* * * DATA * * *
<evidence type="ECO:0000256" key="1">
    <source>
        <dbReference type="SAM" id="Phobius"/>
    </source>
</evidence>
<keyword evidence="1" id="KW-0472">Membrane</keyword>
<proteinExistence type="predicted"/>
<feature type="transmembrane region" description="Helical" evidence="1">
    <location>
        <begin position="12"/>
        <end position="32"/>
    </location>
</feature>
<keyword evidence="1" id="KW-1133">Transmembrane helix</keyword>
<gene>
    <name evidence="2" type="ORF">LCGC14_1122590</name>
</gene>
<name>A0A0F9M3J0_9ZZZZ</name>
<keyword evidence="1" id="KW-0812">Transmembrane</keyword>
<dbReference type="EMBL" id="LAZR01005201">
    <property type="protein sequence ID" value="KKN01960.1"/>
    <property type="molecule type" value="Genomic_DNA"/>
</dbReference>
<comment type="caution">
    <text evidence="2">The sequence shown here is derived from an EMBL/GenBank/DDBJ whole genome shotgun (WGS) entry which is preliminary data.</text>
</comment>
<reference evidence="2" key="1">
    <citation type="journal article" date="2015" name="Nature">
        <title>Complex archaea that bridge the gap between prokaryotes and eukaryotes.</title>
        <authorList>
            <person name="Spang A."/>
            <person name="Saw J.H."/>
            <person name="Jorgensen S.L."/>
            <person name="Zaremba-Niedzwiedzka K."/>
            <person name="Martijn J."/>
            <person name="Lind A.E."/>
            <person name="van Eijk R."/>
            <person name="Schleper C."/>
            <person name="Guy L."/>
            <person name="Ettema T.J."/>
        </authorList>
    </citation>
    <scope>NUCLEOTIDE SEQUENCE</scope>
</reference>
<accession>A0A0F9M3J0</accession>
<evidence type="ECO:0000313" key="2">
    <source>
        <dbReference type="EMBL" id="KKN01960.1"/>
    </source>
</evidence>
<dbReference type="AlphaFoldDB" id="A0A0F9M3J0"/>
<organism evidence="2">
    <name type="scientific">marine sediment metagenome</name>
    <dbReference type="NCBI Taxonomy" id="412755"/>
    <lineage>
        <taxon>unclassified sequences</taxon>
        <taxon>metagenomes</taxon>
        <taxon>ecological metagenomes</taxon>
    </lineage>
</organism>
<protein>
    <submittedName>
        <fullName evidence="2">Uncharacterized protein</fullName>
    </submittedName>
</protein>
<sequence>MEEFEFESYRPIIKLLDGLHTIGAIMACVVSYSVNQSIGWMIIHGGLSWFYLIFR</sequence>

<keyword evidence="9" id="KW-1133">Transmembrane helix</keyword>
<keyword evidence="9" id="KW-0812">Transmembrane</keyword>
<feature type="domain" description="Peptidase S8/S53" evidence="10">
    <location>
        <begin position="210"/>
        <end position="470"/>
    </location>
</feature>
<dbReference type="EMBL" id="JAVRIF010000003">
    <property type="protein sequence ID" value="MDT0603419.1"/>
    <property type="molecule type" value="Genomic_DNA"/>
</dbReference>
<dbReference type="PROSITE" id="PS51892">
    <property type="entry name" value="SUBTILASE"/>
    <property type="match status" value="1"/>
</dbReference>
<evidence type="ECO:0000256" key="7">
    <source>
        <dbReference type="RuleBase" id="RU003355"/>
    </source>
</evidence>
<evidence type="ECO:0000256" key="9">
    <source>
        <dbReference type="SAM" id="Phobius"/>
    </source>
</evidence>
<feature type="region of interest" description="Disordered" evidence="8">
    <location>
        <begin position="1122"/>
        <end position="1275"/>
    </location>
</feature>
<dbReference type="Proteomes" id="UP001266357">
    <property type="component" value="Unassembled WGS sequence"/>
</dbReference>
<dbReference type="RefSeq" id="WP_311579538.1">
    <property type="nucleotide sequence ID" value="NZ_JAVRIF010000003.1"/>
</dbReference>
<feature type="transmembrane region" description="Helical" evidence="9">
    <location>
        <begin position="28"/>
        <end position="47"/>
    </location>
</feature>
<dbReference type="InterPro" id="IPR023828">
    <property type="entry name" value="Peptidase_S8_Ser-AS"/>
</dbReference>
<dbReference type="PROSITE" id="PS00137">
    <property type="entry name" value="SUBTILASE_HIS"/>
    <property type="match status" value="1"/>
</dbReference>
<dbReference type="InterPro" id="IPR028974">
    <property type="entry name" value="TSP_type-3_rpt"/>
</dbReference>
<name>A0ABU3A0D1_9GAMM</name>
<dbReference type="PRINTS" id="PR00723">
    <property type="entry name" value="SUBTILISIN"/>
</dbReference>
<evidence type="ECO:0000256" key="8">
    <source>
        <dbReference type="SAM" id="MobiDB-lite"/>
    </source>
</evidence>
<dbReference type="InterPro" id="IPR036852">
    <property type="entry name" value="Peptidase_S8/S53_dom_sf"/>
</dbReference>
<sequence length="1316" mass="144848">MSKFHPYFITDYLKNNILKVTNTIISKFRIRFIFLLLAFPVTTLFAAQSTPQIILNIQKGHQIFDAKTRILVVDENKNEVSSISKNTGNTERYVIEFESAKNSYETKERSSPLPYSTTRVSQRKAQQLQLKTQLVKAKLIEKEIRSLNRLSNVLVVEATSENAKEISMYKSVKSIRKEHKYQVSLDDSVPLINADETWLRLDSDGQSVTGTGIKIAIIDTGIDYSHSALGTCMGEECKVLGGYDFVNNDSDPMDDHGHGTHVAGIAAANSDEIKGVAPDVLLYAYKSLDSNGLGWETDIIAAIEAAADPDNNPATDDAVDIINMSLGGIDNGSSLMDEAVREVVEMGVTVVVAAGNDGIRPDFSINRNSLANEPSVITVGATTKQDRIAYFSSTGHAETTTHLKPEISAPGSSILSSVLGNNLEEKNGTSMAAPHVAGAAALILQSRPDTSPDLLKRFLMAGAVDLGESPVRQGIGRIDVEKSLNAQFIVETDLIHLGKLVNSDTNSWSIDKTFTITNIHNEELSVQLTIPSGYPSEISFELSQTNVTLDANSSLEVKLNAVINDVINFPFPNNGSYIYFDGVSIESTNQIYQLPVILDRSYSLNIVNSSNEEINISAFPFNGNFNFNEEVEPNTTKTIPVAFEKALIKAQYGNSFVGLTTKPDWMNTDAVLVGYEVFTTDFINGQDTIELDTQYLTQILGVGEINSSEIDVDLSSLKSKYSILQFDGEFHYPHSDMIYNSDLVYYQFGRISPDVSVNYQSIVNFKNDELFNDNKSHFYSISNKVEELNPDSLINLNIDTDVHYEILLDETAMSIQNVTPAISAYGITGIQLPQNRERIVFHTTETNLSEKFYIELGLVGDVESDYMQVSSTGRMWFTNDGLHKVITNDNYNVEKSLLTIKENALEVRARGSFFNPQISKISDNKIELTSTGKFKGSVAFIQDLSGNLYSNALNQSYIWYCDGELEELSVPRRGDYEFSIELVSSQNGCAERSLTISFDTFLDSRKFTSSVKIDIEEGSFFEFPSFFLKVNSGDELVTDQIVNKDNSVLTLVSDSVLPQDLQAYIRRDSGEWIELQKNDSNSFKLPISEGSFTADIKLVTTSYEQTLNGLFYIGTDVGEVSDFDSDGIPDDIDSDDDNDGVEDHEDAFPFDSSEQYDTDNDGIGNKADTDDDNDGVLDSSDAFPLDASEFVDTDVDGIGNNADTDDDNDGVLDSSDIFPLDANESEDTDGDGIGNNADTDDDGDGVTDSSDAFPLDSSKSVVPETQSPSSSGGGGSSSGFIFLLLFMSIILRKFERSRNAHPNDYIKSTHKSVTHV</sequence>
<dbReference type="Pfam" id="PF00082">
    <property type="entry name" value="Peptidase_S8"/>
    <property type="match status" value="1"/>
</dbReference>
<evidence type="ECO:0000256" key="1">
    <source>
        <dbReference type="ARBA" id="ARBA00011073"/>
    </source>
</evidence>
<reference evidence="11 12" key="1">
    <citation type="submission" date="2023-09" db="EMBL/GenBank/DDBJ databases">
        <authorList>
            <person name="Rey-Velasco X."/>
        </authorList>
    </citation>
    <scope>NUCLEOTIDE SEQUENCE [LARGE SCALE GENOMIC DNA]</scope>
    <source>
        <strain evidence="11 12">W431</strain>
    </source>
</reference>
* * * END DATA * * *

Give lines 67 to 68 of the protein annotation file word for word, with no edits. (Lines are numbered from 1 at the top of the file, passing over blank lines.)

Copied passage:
<keyword evidence="9" id="KW-1133">Transmembrane helix</keyword>
<keyword evidence="9" id="KW-0812">Transmembrane</keyword>